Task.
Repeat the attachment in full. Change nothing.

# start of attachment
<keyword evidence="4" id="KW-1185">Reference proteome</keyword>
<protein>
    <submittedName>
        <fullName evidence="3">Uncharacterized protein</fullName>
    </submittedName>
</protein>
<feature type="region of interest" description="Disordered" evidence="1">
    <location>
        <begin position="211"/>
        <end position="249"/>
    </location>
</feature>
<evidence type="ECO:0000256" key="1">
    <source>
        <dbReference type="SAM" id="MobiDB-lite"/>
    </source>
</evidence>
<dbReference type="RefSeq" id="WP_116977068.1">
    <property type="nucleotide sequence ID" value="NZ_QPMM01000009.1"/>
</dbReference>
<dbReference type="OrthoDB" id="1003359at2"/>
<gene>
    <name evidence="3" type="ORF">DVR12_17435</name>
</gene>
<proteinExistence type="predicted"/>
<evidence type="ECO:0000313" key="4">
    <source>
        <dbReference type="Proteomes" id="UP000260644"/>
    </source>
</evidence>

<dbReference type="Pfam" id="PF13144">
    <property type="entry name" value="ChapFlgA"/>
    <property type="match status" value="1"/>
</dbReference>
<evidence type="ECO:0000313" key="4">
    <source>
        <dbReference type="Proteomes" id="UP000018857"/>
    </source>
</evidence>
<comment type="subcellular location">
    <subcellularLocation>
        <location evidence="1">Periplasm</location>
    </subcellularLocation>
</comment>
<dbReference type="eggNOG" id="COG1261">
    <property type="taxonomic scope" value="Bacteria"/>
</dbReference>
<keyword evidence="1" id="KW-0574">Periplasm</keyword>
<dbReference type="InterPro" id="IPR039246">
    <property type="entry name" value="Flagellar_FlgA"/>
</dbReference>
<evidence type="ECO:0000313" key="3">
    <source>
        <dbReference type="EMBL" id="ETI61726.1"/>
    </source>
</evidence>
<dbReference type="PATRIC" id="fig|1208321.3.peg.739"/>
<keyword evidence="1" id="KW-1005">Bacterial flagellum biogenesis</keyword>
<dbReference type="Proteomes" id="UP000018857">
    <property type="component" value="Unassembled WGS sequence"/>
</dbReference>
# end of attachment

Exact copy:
<keyword evidence="4" id="KW-1185">Reference proteome</keyword>
<protein>
    <submittedName>
        <fullName evidence="3">Uncharacterized protein</fullName>
    </submittedName>
</protein>
<feature type="region of interest" description="Disordered" evidence="1">
    <location>
        <begin position="211"/>
        <end position="249"/>
    </location>
</feature>
<evidence type="ECO:0000256" key="1">
    <source>
        <dbReference type="SAM" id="MobiDB-lite"/>
    </source>
</evidence>
<dbReference type="RefSeq" id="WP_116977068.1">
    <property type="nucleotide sequence ID" value="NZ_QPMM01000009.1"/>
</dbReference>
<dbReference type="OrthoDB" id="1003359at2"/>
<gene>
    <name evidence="3" type="ORF">DVR12_17435</name>
</gene>
<proteinExistence type="predicted"/>
<evidence type="ECO:0000313" key="4">
    <source>
        <dbReference type="Proteomes" id="UP000260644"/>
    </source>
</evidence>

<dbReference type="Pfam" id="PF13144">
    <property type="entry name" value="ChapFlgA"/>
    <property type="match status" value="1"/>
</dbReference>
<evidence type="ECO:0000313" key="4">
    <source>
        <dbReference type="Proteomes" id="UP000018857"/>
    </source>
</evidence>
<comment type="subcellular location">
    <subcellularLocation>
        <location evidence="1">Periplasm</location>
    </subcellularLocation>
</comment>
<dbReference type="eggNOG" id="COG1261">
    <property type="taxonomic scope" value="Bacteria"/>
</dbReference>
<keyword evidence="1" id="KW-0574">Periplasm</keyword>
<dbReference type="InterPro" id="IPR039246">
    <property type="entry name" value="Flagellar_FlgA"/>
</dbReference>
<evidence type="ECO:0000313" key="3">
    <source>
        <dbReference type="EMBL" id="ETI61726.1"/>
    </source>
</evidence>
<dbReference type="PATRIC" id="fig|1208321.3.peg.739"/>
<keyword evidence="1" id="KW-1005">Bacterial flagellum biogenesis</keyword>
<dbReference type="Proteomes" id="UP000018857">
    <property type="component" value="Unassembled WGS sequence"/>
</dbReference>